Texas State Senator Dan Patrick, author of the Christian bestseller, The Second Most Important Book You Will Ever Read, has published a press release announcing that the Texas State Senate unanimously approved the “Patrick Resolution” (SR 141). This bill requires the State Preservation Society to permanently affix the phrase, “In God We Trust” above the Lt. Governors podium.
There are a few points about this situation that absolutely astonished me. First, I was surprised to learn that the Texas House of Representatives passed a similar resolution last week, by a vote of 142-3. (The Representatives voting against this resolution were; Donna Howard, Lon Burnman and Garnet Coleman.) Second, I was amazed that while all of this information was available online, it took a bit of digging to get to it. The press release regarding the Senate resolution didn’t come from the Senate, it came from the office of Senator Patrick. If Senator Patrick hadn’t mentioned the house resolution in his press release, many of us might not have known about it.
But the biggest surprise was the the Senate vote was unanimous. It’s a bit disheartening to learn that every one of our State Senators thinks that divisive statements of faith, as official actions of the legislature, are a good idea. Someone out there is thinking, “You live in Texas! What did you expect?!” That’s a sentiment I generally understand – but living in Austin has made me a bit more optimistic about Texas. A single ‘no’ vote, as a sign that there’s some hope, would have been nice.
As I pointed out in the ACA press release, the author of this bill has made it clear that it serves no secular purpose and is, as far as I can tell, a violation of the Constitutions of both Texas and The United States. While most people consider this bill a ‘good thing’ or, at worst, ‘no big deal’, I think it’s time that we challenge legislation like this – and a direct appeal to reverse the mistakes of the McCarthy error and restore the original national motto, is long overdue as well.
In the past, I’ve wavered on whether or not challenging “Under God” in the pledge or “In God We Trust” on our money was really a good idea. I was certain that they both needed to be changed, but I wasn’t certain that these were necessarily the best fights to pick. I’m now convinced that these are exactly the right fights.
The Texas State Constitution has the following statement in its Bill of Rights:
“No religious test shall ever be required as a qualification to any office, or public trust, in this State; nor shall any one be excluded from holding office on account of his religious sentiments, provided he acknowledge the existence of a Supreme Being.”
We know that this is a violation of the U.S Constitution; a uninamous decision by the Supreme Court in Torcaso v. Watkins established that quite firmly. So why does it still appear in the Texas Constitution? Because no one has bothered to push for its removal – we recognize the passage is irrelevant, so it’s just not worth the bother.
Unfortunately, everyone isn’t up to speed on the finer points of law. Which means that this unconstitutional piece of nonsense still serves a purpose – it’s trotted out to support various myths about the religious nature of our government. It is a way of reenforcing a bias to those who won’t bother to investigate.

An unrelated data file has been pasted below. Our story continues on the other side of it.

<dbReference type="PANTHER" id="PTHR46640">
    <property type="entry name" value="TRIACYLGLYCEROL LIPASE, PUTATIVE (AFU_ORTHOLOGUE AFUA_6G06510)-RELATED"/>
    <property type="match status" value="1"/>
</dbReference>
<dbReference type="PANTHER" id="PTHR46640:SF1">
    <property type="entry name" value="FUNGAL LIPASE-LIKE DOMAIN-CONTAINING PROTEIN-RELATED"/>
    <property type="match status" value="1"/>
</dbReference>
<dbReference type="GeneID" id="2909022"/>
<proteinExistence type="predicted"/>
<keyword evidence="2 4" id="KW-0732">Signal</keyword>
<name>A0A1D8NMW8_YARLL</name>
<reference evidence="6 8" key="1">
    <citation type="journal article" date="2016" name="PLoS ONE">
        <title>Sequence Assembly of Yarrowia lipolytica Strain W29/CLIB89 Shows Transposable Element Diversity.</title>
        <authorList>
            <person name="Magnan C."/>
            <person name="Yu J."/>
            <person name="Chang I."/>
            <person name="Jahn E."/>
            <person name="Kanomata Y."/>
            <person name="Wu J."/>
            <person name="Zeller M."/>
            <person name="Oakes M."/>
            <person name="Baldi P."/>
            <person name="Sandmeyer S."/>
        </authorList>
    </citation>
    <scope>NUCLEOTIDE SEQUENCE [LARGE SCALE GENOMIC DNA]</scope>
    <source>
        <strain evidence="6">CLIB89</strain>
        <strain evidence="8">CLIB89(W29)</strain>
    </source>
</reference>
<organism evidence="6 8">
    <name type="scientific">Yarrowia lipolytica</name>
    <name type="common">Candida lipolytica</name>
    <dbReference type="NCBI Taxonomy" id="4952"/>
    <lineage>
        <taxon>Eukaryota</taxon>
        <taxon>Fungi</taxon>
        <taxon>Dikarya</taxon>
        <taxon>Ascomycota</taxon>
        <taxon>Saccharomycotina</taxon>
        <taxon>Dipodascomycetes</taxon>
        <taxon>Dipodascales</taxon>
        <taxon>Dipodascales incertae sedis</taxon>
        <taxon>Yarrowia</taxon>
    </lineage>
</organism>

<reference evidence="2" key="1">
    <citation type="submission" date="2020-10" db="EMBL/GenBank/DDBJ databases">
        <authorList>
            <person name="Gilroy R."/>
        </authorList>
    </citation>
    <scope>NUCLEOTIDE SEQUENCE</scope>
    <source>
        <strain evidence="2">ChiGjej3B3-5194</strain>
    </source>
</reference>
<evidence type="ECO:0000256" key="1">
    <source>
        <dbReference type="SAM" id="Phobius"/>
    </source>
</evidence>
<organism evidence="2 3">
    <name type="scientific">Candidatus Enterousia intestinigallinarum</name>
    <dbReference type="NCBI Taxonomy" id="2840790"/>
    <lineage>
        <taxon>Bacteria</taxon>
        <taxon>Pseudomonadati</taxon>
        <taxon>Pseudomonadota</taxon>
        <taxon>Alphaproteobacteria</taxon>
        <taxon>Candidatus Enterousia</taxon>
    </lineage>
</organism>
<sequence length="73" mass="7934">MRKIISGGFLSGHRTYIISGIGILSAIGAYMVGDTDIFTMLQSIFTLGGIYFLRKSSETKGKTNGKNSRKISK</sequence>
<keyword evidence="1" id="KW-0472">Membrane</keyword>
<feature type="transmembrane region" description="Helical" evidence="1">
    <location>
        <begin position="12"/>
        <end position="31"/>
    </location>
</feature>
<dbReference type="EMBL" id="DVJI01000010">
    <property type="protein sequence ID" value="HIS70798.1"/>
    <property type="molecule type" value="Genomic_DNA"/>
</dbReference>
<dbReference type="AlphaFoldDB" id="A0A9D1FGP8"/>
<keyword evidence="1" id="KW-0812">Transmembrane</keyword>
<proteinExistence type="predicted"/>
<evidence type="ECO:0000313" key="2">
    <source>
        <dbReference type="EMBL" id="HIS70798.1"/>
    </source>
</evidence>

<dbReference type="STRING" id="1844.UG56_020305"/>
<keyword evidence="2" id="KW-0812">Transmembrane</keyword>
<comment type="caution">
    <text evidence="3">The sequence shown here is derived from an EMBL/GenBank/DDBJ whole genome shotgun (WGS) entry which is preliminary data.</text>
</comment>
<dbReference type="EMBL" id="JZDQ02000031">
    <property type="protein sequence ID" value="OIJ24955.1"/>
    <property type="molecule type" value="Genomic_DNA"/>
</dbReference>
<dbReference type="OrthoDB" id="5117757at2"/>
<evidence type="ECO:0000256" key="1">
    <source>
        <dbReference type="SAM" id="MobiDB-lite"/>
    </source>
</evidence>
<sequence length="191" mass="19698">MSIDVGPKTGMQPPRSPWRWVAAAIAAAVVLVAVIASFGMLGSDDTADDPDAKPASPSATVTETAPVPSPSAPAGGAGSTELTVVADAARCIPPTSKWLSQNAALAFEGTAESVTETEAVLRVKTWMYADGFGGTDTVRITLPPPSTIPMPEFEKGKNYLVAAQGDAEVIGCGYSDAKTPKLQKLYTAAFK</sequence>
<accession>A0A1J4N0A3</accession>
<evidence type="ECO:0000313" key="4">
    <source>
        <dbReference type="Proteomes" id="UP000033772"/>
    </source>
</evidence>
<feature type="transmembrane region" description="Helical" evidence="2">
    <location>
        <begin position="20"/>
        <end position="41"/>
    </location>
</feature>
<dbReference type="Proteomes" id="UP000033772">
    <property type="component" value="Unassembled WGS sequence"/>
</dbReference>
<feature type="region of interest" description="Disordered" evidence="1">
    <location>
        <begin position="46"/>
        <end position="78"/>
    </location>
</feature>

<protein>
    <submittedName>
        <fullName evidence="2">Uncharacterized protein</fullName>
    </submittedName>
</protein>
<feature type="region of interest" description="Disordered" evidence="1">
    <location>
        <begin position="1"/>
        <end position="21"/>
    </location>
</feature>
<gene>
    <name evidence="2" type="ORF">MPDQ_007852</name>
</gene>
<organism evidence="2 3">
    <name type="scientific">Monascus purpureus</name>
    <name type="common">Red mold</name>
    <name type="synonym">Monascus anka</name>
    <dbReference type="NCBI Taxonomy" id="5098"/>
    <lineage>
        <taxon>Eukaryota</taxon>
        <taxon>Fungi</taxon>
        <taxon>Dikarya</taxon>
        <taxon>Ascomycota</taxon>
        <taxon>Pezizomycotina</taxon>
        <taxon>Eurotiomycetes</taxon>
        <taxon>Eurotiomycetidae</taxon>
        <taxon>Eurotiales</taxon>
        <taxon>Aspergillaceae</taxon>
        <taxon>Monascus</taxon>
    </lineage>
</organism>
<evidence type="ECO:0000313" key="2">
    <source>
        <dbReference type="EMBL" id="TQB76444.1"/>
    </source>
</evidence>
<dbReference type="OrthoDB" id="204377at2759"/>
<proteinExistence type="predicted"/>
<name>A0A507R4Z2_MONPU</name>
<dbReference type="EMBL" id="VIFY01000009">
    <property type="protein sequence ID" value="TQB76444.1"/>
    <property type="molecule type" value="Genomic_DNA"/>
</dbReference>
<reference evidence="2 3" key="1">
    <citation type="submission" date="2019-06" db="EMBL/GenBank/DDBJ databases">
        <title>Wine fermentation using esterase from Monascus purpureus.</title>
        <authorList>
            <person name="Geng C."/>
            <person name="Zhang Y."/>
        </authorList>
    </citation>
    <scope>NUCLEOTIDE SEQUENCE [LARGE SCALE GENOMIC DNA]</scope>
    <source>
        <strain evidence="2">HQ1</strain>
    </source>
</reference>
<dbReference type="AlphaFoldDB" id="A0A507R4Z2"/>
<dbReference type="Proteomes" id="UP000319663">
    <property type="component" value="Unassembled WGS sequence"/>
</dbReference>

It’s right there, in black and white and it’s time we changed that.
Men of the Cloth Behaving Badly, Part 3,291: From sunny Vegas comes this delightful story about Catholic priest George Chaanine, who, in a fit of randiness that would cause even your average drunk Spring-Breaker to cringe, smashed a full bottle of wine over the head of a woman working at her desk in the parish office, dragged her by the hair to his own office, and proceeded to go all caveman on her. He then broke off the attack, declaring he was going to kill himself. Sadly, he didn’t follow through. The cops eventually got him, but not before he managed to make it almost all the way to Phoenix.
Things have been pretty calm for the Catholics for the last few years, as the horrors of the never-ending pedophilia scandals began to fade somewhat and most of Christianity’s sexual misadventures came from evangelicals instead. This is an unwelcome incident, but at least the diocese can take comfort in the fact Chaanine’s victim wasn’t a little boy.
Not much activity here the last few days. Well, the other guys post pretty rarely anyway, but I’ve had a number of other obligations on my time so it’s been quiet here overall. As for the final TAM report, I will probably post some photos and a quick rundown of the last day shortly. But to be honest, I’ve been kind of disappointed by the lack of response to the TAM coverage, so I’m wondering if the trouble I went to — running all over town to rent a laptop in the midst of an ice storm, paying the ridiculous surcharge for wifi that didn’t even extend to the Riviera’s convention center — was worth it. I’m sure it was; those reports resulted in much higher than usual traffic on the days they were posted. But the comments were light to nonexistent, making me wonder if the largest skeptic’s conference in the US is something people care all that much about. I mean, they really should. For all the work Randi’s doing, the woos and wackos still draw bigger audiences, and we need involved, not apathetic, people on the pro-reason and skepticism side making their voices heard.
Anyway, not to come across all angsty today. But I thought an explanation of why I’ve had better things to do than blog here over the past week was in order. I imagine I’ll get fired up again here soon. Somewhere out there in the world are religionists doing stupid things that deserve a smackdown, and I’ll be back here with a big smile on my face and a big stick in my hand.